Maternal intrauterine inflammation is implicated in neurodevelopmental disorders in the offspring. Serotonin is crucial for regulating maturation in the developing brain, and maternal inflammation may result in disruption of the serotonergic system in the perinatal period. Saline or endotoxin was injected intrauterine in pregnant rabbits term. Newborn rabbits underwent positron emission tomography (PET) imaging with α 11 Cmethyl-L-tryptophan (AMT) to evaluate tryptophan metabolism in vivo. Decrease in standard uptake value for AMT and decrease in serotonin concentration was noted in the frontal and parietal cortices of endotoxin kits when compared with controls. In addition, a significant decrease in serotonin-immunoreactive fibers and decreased expression of serotonin transporter (5HTT) was measured in the somatosensory cortex. There was a three-fold increase in the number of apoptotic cells in the ventrobasal (VB) thalamus without loss of raphe serotonergic cell bodies in endotoxin kits when compared with controls. Glutamateric VB neurons projecting to somatosensory cortex transiently express 5HTT and store serotonin, regulating development of the somatosensory cortex. Intrauterine inflammation results in alterations in cortical serotonin and disruption of serotonin-regulated thalamocortical development in the newborn brain. This may be a common link in neurodevelopmental disorders resulting in impairment of the somatosensory system, such as cerebral palsy and autism.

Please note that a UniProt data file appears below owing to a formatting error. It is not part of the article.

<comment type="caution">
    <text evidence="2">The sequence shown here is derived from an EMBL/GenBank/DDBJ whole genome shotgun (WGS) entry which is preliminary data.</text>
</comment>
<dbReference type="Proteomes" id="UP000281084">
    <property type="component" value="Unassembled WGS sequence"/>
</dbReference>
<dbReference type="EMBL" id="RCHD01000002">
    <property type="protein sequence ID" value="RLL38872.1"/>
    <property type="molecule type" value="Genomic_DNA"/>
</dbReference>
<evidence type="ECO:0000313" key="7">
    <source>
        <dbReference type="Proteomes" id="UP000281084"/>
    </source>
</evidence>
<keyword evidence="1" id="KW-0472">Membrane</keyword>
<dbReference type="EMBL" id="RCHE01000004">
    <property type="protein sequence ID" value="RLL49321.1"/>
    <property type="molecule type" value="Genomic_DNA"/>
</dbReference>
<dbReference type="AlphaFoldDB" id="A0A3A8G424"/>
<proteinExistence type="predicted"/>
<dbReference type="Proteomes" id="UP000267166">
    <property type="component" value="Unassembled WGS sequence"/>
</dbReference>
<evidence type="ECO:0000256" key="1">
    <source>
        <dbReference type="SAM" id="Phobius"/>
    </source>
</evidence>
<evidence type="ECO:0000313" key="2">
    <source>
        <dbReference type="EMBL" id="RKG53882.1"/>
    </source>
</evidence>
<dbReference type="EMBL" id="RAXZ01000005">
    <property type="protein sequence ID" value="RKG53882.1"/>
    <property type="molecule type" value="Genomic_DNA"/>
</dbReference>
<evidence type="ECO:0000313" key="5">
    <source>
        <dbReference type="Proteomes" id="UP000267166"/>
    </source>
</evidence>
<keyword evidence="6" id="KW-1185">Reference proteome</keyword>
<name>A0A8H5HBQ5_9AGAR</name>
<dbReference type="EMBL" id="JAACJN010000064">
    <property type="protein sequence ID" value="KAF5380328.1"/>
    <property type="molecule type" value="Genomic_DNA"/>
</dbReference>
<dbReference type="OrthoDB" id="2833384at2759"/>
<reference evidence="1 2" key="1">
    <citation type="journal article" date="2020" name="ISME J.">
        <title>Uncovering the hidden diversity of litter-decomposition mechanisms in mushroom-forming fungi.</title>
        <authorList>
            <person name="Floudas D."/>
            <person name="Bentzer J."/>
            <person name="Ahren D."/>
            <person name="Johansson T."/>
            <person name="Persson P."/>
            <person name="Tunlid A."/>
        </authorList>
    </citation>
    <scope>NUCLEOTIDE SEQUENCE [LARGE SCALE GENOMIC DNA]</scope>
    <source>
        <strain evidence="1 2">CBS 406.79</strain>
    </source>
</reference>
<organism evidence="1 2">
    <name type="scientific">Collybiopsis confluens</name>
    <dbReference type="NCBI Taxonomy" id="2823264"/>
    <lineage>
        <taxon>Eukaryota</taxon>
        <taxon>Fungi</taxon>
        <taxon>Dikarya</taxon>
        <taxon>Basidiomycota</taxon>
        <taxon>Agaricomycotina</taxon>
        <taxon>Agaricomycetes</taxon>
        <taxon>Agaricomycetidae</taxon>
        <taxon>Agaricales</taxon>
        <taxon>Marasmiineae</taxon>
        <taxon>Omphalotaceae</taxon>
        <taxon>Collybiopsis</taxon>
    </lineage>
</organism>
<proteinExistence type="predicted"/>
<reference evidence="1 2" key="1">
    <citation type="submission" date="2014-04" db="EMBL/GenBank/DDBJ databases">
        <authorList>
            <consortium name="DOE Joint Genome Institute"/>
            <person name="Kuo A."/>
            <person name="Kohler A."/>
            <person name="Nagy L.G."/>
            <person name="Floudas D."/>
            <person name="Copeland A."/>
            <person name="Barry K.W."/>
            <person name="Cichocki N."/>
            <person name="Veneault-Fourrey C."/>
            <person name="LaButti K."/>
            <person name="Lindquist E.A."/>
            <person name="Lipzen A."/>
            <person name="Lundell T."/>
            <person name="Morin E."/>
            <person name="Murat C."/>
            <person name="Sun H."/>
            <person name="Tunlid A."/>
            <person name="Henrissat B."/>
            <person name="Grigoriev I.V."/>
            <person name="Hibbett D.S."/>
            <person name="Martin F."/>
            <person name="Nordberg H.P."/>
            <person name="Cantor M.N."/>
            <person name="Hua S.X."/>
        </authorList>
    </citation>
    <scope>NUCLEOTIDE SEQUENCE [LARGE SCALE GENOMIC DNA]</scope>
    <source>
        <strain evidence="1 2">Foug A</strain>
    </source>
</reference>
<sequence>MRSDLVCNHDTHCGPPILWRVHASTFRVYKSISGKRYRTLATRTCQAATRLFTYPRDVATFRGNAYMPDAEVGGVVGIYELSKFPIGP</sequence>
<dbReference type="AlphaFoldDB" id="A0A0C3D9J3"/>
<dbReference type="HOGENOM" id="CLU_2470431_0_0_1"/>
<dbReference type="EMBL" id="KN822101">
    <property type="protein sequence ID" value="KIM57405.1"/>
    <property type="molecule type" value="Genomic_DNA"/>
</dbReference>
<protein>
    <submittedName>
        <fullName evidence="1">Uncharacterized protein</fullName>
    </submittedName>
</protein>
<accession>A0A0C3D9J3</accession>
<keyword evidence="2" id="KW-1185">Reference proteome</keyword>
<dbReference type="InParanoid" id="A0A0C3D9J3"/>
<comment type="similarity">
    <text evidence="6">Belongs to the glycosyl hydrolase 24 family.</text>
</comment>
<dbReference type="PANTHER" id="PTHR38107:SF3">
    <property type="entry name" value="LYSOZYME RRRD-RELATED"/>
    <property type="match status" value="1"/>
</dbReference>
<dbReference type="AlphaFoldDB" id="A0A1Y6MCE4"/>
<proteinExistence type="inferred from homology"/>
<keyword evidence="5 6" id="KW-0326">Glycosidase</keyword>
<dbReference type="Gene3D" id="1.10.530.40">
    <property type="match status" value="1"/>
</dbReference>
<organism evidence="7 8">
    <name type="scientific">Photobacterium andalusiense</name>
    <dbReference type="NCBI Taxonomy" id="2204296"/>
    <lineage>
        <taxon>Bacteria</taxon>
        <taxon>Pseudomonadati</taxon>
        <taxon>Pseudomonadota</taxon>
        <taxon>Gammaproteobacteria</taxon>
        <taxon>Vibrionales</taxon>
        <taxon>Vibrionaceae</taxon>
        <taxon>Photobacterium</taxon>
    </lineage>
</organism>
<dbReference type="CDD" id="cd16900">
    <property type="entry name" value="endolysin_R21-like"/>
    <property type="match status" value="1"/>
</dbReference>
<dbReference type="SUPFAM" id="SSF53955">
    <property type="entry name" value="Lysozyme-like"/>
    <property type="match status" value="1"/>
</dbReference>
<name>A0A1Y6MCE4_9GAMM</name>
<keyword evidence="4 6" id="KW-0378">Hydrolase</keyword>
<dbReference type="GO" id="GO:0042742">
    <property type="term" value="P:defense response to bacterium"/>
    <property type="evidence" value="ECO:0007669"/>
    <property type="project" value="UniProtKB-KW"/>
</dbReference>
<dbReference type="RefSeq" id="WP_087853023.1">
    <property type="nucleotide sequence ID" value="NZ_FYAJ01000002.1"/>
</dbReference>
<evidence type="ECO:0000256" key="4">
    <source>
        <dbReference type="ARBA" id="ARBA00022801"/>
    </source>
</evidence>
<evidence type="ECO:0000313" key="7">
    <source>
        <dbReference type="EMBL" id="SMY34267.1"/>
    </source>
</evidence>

- cerebral palsy
- maternal inflammation
ASJC Scopus subject areas
- Clinical Neurology
- Cardiology and Cardiovascular Medicine